Extravagance from a Barn

by Tamara Lexow

“Getting over a painful experience is much like crossing monkey bars. You have to let go at some point in order to move forward.” – C.S. Lewis

I became an orphan after my mom’s suicide. There are a lot of reasons, most could never be fully explained. The peace I have come to, after almost 19 years, is that pointing fingers gets you nowhere. Every soul grieves in its own way. People need space to process, to understand, to breathe. Each heart touched by tragedy has its own cracks, its own scars. We all experience the story from a different seat and judging the point of view you can’t see from your angle is madness. It’s a waste of time. It serves no greater good.

This weekend I experienced nothing short of a miracle. I prayed a simple prayer for over 18 years.

“God, show me where I came from.”

My previous knowledge of my family had come from a child’s view; the stories I knew by heart heard through the ears of a small girl. I wanted to look into eyes that were my eyes. I wanted to touch skin that was my skin. My heart learned to identify itself with a heavenly father. I made peace with a wrestling that tied me to an eternal home and an angelic clan. Yet even still, I wanted flesh and bones to cling to.

“God, show me where I came from.”

This yearning is the fertile soil that a passion for family ministry grew from. It’s the place I tilled and planted and cared for my husband and my own children. I wanted, no needed, people to call my own.

My husband’s family scooped me up and adopted me as one of their clan. They call me daughter, granddaughter, sister, cousin, and niece. I love them every minute of every day for the gracious ways they have loved me. They have loved me well. Yet I still prayed.

“God, show me where I came from.”

I wanted the connection again. I wanted to walk in a yard where generations had gone before me. I wanted to sit under a blanket stitched with loving hands that looked like mine. I wanted the recipes. I wanted to laugh at the inside jokes. I wanted the knowing glances and the finished sentences.

And then the call came.

A weekend gathering. A meal. A barn. My people. They called me and invited me home.

We ate and we laughed and I sat with Grand Daddy, who at 97 is sharper than many people half his age. He patted my hand and said he was so sorry for wasted years, time lost, decisions made in anger. Aren’t we all? My kids snuggled in hay with other great-grandchildren and surrounded him. All of them were only slightly aware of the history, the stories, the joy and the pain. They smiled, not all-together sure how the DNA connected them, how their eyes matched.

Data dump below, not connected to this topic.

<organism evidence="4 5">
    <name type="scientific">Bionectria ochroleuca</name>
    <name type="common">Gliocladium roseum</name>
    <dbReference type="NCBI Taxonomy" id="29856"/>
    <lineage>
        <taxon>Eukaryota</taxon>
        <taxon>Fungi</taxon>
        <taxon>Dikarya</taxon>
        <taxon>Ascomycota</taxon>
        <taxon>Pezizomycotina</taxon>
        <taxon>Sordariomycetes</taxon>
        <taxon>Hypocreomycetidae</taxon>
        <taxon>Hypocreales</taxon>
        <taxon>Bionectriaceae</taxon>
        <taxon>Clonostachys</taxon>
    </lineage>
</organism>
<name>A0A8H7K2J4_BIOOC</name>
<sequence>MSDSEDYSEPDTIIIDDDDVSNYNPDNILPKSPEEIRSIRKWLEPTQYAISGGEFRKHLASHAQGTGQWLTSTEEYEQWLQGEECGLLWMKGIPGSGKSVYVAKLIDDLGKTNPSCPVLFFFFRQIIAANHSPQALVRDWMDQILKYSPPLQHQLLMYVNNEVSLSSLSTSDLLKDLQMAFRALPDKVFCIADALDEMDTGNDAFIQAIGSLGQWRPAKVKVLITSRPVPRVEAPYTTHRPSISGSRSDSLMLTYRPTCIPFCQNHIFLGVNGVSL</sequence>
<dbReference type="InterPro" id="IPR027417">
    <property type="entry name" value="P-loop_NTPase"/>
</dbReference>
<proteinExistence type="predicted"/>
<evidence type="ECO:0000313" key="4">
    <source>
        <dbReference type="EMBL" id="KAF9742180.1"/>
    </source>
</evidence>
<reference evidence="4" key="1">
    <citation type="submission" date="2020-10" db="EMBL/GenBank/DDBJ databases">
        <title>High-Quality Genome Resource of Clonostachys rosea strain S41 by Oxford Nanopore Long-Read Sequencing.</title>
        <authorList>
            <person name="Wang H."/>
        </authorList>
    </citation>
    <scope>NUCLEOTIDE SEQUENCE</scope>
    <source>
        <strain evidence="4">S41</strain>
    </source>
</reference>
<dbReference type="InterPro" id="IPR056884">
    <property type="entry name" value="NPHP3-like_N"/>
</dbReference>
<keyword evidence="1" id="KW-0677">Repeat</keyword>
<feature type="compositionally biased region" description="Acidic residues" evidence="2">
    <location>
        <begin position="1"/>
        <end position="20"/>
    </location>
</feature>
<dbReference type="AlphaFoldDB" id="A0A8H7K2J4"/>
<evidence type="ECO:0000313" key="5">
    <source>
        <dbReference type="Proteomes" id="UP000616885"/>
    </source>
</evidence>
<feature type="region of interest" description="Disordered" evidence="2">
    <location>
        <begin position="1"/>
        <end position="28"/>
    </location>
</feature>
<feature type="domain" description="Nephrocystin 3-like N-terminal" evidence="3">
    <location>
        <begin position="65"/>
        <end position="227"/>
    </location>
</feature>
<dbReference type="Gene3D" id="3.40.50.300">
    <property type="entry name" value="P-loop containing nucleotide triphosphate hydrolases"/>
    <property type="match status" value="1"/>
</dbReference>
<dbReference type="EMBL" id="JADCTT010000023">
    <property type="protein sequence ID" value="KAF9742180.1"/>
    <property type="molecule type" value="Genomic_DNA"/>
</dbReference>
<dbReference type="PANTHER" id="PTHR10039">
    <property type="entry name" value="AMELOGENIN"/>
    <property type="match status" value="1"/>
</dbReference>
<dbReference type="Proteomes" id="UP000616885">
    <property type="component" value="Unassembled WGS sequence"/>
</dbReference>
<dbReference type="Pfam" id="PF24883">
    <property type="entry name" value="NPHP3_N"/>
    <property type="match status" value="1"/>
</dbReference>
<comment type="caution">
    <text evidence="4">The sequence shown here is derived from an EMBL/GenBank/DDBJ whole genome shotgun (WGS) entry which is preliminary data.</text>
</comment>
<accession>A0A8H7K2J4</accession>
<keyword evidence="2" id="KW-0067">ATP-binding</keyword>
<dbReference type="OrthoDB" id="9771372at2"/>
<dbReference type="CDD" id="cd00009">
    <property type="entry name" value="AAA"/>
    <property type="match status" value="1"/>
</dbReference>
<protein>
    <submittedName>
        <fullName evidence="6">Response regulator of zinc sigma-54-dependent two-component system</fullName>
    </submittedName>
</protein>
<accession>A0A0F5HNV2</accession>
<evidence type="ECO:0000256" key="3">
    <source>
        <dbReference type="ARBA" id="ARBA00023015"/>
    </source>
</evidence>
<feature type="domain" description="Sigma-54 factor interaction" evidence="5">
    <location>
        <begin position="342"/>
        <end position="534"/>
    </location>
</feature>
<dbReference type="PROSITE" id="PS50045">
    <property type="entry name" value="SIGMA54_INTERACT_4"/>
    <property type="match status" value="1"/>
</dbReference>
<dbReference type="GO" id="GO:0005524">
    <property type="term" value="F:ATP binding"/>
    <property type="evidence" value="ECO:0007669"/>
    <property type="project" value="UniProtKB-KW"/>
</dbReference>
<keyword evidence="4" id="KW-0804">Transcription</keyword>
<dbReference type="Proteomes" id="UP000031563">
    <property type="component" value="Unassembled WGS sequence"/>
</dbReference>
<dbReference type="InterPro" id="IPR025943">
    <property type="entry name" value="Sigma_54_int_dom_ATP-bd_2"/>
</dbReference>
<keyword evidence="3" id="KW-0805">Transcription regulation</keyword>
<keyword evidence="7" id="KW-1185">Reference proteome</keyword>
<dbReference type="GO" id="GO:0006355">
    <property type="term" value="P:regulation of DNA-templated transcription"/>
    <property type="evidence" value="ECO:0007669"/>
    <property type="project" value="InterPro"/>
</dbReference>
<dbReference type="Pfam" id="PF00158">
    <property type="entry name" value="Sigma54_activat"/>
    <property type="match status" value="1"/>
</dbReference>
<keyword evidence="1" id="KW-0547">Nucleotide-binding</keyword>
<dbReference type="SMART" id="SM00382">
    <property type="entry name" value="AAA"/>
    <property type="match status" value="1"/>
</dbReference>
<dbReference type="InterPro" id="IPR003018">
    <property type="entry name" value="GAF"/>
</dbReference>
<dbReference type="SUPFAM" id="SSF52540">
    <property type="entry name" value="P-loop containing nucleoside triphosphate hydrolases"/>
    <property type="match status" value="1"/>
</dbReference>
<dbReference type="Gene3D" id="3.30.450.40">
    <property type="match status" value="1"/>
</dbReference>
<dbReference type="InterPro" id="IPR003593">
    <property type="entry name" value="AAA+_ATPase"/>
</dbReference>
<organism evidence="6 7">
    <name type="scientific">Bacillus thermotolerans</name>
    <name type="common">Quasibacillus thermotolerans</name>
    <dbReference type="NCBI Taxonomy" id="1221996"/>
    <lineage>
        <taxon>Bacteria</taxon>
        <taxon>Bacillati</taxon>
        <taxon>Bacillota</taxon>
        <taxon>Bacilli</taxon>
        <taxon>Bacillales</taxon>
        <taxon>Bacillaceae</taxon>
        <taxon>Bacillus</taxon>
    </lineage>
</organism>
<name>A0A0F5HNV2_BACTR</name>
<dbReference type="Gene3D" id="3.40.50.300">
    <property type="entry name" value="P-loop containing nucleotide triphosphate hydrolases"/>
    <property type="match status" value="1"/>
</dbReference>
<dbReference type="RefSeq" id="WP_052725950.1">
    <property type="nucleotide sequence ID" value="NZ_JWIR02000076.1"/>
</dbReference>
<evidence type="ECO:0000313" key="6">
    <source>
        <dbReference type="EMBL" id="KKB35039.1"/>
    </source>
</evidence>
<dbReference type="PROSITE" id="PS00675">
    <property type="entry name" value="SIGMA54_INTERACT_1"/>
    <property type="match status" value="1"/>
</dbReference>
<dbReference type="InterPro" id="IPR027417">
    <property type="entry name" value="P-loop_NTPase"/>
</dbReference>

His children sat with him, smiling, missing two. One because of work, one because of death. They, the carriers of the stories, smiling through pain and gladness, survivors of their own right, moving forward; letting go.

“God, show me where I came from.”

God answered. And as he is accustomed to doing, he answered in the biggest and grandest of ways. There was a barn and a fire and a swing. There were stumps to sit on and turkey to eat. There was laughter and tears and hugging and clinging. There were questions and answers and knowing. There was healing. There was so much healing in that barn. I heard stories with fresh ears. I learned new pieces of history, pieces a child couldn’t have known. I leaned in and was embraced. I realized I was never an orphan, only a missing child. I have been found.

It was when I finally made peace with being without that God surprised me with a gift. I never gave up on asking but had come to be okay with the answer being negative.

God is so faithful. He is so loving and he is so good. He is extravagant in the gifts he gives.

I think about the people in the Bible who prayed for hundreds of years for a word from God; an answer. They prayed to be connected. And then there was a barn where He displayed extravagance.

This God of love couldn’t stand his people being separated from him by sin and they needed a Savior. He sent his one and only Son, not as a mighty warrior in a palace, but as a baby who needed a family. The one who would save the world came as a helpless child; a baby who needed touch and skin and love. A baby born into family.

 I pray that wherever you are, you would not give up on asking God for new revelation, new connections, and new perspectives. I pray that you would see wounds heal and scars fade. I pray that you would know where you came from and know how to move forward. I pray you too, will experience extravagance from a barn.


 

profile 2015Tamara Lexow is a wife, mother, and child of God. She has been on staff at Christ the King Lutheran in Kingwood, TX since 2000, where she serves as the Director of NextGenKids. Her heart has always been passionate for families and is driven to help them slow down and wade in the waters of God’s love and mercy. Her love for family drives her to write and speak on the grace and healing that comes when we submit to God’s care. You can follow her writing at www.tamaralexow.com and find her tweetable moments on Twitter by following @tlex11.

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